“As such, some banks are selling their insurance businesses to release capital and, in the process, simplify their business by offering insurance as an intermediary service rather than as an underwriter.”
However the major proposed sale of the year will result in a consolidation, rather than broadening, of the New Zealand insurance market, as an incumbent life and health insurer is set to buy the country’s largest life insurer.
Hong Kong-based AIA in September announced it had agreed to buy the Commonwealth Bank of Australia’s insurance units, which includes Sovereign.
Investment/insurance combo a NZ first
Looking back a little further, the RBNZ granted Lifetime Income an insurance licence in December 2015, related to an annuities product launched by the former ACC and AXA CEO, Ralph Stewart.
Lifetime explains: “For the first time in New Zealand, Lifetime can help you turn your savings into a fortnightly income that’s guaranteed to last the rest of your life, no matter how long you live.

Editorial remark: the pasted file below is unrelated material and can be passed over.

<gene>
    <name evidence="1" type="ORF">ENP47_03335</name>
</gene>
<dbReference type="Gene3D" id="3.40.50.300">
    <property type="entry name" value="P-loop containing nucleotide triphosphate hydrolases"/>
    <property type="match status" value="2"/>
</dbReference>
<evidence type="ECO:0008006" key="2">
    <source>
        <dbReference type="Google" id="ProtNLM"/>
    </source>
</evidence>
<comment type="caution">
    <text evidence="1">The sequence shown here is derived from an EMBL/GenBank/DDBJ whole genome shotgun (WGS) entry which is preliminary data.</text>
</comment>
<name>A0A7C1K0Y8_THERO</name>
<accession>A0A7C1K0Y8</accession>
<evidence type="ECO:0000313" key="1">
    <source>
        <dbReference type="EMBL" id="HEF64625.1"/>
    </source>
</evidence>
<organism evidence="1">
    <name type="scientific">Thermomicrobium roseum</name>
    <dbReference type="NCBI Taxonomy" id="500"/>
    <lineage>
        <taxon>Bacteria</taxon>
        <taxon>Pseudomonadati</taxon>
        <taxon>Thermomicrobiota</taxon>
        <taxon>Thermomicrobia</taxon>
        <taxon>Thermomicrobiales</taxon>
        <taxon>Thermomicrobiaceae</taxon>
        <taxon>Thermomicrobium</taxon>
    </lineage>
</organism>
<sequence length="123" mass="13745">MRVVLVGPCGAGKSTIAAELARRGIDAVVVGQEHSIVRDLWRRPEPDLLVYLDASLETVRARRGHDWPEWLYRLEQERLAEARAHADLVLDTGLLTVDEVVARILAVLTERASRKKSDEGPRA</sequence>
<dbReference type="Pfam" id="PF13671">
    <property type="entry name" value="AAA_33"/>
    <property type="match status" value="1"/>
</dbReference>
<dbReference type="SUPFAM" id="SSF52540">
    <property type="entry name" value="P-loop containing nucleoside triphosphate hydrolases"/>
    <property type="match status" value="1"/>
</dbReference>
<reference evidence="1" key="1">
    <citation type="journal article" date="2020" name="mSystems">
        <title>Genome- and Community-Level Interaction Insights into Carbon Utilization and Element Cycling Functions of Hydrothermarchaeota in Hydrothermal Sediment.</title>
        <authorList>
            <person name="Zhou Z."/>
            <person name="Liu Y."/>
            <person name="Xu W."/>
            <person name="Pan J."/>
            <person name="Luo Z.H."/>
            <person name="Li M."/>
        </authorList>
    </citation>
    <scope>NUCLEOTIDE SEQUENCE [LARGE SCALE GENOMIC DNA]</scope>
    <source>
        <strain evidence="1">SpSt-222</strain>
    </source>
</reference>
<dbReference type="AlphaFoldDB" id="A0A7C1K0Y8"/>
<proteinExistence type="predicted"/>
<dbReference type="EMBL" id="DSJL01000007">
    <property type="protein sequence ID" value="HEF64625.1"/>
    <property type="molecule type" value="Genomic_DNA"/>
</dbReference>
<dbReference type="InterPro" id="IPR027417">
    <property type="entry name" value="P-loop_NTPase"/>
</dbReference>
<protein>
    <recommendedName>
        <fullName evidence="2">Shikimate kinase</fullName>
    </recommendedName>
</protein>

“Regardless of what happens to interest rates or financial markets, the income you get from your nest egg is insured and guaranteed for life.”
KPMG, in its insurance report says: “Although existing markets will be exposed to increased global competition, insurance firms will need to look within at their abilities to adapt to the increasing pace of change; these may, in totality, be better indicators of future success.”
The RBNZ, in its Financial Stability Report, notes the general insurance sector’s profit margins have taken a hit over the past year - largely due to the Kaikoura earthquake, a number of weather-related events and higher motor insurance costs.
It says the commercial insurance market also remains very competitive, particularly for commercial property. This is testing insurers’ underwriting discipline as they try to balance sales objectives and underwriting quality.
As for the life insurance sector: “The low interest-rate environment and high levels of broker commission continue to present challenges to life insurers.”